Stepping into your first managerial role is exciting and challenging in equal measure. The good news is that someone has believed in you enough to give you this opportunity. However, the reality is that most new managers feel out of their depth and under pressure in their first months. So, how can you hit the ground running? Luckily, Julie Zhuo, vice president of design at Facebook, describes how in her book, The Making of a Manager.
Drawing on her own experience as a first-time manager, Zhuo explains how you can get those early days right and avoid the most common managerial pitfalls. At the age of just 25, Julie Zhuo was offered the job of a lifetime – managing Facebook’s design team. More amazingly still, this role was Zhuo’s first managerial role. Thrown in at the deep end, Zhuo soon asked herself, “What does a manager actually do?”
In her early days as a manager, Zhuo believed that her job consisted of holding meetings with team members, giving them feedback on how they’re doing and working out which subordinates to promote or to fire. However, she soon realized that her approach was short-sighted as it focused on basic daily tasks, rather than long-term goals.
After a few years of experience under her belt, Zhuo became more strategic. She realized that a manager’s role was actually to focus on wider issues. These include ensuring her team was working effectively together, helping team members achieve their career aims and developing processes to improve efficiency without any hiccups along the way.
But now, with nearly a decade of management experience behind her, Zhuo believes that the answer to what a manager does is far more concise than either of her previous lists capture. The job of a manager, as it turns out, is to achieve improved outcomes from your team. As you work toward this goal, you’ll begin to recognize the difference between a good manager and a mediocre one.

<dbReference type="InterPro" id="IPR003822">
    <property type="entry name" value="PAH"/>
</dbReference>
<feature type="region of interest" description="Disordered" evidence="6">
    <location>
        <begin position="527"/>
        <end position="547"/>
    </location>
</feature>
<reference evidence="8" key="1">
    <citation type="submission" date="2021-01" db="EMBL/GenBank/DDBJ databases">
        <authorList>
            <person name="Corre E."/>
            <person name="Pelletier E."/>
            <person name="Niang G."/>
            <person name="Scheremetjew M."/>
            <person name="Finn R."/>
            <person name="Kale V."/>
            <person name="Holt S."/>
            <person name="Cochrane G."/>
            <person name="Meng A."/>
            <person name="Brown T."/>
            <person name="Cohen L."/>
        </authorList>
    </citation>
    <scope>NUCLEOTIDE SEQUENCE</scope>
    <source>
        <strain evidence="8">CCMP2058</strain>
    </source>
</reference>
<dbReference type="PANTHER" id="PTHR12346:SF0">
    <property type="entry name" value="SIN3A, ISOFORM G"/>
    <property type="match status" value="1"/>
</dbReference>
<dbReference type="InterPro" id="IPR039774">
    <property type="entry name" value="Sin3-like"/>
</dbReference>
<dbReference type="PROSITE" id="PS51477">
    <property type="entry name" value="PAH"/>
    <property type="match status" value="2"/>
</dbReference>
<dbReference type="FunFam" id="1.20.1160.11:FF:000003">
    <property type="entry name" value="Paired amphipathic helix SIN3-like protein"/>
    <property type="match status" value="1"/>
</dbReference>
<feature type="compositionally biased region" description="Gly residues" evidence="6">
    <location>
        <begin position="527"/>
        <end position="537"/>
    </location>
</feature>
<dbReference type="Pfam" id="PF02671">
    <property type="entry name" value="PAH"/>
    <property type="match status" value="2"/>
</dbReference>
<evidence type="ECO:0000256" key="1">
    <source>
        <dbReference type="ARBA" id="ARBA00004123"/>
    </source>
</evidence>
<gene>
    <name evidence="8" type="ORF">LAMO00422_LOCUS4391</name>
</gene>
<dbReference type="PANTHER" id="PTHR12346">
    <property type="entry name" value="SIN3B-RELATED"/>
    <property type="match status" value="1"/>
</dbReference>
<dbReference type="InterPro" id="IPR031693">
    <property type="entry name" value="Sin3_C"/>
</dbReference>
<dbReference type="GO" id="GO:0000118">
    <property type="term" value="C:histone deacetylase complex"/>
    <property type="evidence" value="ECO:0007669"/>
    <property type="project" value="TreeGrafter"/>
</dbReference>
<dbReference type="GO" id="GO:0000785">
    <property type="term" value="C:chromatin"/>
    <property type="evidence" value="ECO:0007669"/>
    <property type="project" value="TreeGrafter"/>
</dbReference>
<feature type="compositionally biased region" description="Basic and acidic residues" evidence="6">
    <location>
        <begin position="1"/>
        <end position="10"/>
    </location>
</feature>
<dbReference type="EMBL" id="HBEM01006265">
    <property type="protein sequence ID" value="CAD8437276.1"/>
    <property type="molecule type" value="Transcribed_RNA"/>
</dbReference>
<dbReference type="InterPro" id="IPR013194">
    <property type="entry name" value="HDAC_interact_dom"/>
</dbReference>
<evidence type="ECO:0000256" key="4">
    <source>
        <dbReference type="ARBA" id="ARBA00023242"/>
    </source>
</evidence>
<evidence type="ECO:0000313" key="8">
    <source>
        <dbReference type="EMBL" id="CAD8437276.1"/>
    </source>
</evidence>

How? Well, many people assume a box-ticking attitude when considering whether a manager is a good one. For instance, you might assess whether they are hard-working, likable or good at giving presentations. If they check all three boxes, then they must be a good manager. Right?
Wrong. Actually, only the outcome of the team they manage can answer this question. In other words, the team of a good manager will achieve good results – consistently. So, ask yourself what outcome your team or business seeks. If, like Zhuo, the outcome you’re looking for is great design, then remember that an excellent manager’s team will consistently pitch you great designs, whereas a mediocre manager’s team will pitch you mediocre designs.
There are several possible paths to becoming a manager, and each route comes with its own potential opportunities and pitfalls during those early months.
First, there is the Apprentice path to management. The Apprentice path begins when your boss’s team grows and she asks you to manage part of it. This was the author’s route to management. As a young designer at Facebook, she was asked to manage part of her boss’s growing design team. One advantage of this route is that you’ll have plenty of guidance during your early months because your own manager will still be around to coach you and answer any questions you may have. However, establishing a good rapport with those working under you can be tricky for apprentice managers. Why? Because they’re used to seeing you as a peer, not as their boss.